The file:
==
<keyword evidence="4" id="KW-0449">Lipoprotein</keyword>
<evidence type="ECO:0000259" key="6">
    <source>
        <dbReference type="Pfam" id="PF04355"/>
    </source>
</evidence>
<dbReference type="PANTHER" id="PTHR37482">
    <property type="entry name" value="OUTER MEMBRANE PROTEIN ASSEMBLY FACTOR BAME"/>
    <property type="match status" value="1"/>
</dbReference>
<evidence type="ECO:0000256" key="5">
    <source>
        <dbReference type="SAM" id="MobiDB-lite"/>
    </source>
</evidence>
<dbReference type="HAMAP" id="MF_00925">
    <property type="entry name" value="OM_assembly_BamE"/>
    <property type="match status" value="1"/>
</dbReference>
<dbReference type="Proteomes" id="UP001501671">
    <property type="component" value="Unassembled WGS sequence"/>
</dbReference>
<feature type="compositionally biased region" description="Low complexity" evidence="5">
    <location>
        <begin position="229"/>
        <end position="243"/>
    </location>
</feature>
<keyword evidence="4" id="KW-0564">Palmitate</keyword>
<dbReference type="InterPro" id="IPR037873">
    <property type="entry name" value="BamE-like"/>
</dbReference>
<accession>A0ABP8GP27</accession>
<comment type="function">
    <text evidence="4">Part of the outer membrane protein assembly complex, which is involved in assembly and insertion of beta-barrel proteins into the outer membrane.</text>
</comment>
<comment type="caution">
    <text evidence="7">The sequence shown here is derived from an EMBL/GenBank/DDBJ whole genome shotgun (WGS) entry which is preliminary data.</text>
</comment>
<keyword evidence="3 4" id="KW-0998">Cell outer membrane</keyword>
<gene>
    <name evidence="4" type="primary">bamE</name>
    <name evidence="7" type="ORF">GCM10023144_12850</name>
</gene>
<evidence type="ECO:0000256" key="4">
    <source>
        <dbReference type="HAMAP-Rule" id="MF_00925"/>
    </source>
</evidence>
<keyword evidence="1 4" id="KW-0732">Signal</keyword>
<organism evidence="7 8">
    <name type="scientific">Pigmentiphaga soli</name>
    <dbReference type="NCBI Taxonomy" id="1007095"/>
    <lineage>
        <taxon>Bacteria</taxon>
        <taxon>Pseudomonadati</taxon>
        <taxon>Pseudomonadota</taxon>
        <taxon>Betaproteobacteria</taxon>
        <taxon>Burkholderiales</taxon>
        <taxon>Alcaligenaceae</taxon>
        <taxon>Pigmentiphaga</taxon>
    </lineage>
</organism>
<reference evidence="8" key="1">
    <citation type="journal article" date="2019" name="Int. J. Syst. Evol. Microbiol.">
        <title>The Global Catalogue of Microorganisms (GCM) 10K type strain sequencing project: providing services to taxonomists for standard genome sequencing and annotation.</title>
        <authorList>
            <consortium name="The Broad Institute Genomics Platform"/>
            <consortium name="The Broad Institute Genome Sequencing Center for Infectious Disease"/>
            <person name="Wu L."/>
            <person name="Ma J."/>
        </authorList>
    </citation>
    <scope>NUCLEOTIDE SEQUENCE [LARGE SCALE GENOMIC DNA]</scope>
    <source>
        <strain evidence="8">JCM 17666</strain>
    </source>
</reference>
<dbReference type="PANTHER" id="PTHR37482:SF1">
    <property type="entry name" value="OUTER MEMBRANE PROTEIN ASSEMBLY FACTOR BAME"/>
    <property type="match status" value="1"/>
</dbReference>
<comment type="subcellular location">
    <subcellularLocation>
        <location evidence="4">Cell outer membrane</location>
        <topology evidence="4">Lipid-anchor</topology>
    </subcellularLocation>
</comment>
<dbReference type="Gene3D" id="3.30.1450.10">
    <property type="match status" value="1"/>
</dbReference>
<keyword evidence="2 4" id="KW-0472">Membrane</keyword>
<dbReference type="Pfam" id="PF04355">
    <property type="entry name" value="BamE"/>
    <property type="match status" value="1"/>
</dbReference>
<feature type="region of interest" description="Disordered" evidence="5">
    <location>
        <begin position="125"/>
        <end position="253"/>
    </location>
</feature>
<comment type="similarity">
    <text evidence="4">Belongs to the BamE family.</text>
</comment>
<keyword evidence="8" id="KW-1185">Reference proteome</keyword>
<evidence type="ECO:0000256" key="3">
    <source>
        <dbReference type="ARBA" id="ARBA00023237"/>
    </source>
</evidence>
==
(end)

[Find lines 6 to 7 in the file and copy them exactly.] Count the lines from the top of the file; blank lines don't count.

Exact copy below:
</evidence>
<dbReference type="PANTHER" id="PTHR37482">